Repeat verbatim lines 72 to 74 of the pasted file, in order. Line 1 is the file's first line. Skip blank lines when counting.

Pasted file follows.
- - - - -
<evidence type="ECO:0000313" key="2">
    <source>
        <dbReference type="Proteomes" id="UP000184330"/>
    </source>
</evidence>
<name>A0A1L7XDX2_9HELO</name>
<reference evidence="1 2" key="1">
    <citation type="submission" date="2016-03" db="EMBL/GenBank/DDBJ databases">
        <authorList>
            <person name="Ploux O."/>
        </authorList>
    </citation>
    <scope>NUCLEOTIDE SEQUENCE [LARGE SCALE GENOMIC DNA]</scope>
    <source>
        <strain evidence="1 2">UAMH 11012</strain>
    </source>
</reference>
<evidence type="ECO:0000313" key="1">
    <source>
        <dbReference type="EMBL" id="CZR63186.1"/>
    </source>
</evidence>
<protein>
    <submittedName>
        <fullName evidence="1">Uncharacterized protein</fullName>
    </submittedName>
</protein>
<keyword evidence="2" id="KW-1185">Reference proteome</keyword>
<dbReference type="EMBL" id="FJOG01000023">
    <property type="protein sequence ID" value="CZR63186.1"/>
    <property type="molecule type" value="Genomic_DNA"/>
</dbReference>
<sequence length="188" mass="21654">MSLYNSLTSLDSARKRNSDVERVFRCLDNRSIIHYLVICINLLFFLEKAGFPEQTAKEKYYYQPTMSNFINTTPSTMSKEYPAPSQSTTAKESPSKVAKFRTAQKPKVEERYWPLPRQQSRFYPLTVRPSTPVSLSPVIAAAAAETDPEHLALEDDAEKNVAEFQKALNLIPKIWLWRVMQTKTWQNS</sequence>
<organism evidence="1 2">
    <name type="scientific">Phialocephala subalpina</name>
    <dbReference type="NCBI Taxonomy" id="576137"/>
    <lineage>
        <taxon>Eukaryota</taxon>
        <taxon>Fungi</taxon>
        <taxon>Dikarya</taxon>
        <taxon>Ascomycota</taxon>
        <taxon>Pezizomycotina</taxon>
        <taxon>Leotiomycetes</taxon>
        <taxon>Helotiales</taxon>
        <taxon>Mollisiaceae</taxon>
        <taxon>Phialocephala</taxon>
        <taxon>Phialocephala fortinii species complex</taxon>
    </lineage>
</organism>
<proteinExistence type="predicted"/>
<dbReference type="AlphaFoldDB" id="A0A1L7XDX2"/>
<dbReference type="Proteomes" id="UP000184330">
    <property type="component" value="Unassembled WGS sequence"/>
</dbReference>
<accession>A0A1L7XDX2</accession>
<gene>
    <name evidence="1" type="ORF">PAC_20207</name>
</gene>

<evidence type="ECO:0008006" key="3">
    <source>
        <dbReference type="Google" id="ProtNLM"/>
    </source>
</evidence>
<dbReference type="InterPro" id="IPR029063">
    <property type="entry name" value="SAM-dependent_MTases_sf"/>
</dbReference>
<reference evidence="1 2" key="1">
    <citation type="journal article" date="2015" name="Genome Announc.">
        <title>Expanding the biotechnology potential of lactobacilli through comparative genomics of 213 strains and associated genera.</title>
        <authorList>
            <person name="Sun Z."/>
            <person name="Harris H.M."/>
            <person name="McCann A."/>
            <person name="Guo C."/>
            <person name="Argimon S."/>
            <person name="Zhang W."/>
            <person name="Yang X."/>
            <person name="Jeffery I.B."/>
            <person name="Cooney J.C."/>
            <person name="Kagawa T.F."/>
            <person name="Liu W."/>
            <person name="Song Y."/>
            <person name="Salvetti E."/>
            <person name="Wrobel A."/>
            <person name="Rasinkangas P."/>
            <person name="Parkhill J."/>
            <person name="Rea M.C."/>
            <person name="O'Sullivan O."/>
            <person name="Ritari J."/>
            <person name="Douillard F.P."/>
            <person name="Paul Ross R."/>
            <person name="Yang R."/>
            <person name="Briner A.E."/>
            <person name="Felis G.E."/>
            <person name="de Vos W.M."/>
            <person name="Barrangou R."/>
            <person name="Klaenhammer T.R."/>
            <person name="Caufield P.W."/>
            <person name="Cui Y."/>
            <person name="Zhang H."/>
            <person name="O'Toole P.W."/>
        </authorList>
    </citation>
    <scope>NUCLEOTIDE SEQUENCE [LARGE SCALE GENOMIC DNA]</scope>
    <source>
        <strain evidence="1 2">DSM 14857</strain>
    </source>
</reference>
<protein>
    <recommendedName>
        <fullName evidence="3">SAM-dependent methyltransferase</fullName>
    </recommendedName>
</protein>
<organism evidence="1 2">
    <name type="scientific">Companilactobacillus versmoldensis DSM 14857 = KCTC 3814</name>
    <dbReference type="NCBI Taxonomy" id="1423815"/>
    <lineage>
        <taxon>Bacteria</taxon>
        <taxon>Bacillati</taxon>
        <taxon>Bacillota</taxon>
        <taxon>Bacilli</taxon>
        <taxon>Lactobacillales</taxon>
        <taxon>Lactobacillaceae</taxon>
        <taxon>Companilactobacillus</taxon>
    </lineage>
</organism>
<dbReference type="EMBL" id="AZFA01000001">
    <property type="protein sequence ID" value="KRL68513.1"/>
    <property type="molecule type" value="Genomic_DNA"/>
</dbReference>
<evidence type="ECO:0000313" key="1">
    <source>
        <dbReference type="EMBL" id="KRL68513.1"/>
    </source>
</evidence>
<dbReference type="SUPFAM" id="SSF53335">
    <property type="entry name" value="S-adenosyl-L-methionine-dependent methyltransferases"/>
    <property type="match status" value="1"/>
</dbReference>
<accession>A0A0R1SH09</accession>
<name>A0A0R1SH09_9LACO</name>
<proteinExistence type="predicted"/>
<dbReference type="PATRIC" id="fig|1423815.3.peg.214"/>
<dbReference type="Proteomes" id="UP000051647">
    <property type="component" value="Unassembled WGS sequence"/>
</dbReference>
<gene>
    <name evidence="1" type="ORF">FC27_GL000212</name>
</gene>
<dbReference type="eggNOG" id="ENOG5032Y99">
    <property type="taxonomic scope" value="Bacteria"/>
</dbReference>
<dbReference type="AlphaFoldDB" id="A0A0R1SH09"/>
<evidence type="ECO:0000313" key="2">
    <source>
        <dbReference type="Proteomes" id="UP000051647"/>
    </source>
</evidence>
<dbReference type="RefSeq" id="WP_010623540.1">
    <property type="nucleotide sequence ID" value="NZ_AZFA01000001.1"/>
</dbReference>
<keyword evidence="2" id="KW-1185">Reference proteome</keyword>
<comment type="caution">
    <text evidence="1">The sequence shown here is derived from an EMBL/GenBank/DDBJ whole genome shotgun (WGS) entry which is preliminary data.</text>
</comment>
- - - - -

            <person name="Harris H.M."/>
            <person name="McCann A."/>
            <person name="Guo C."/>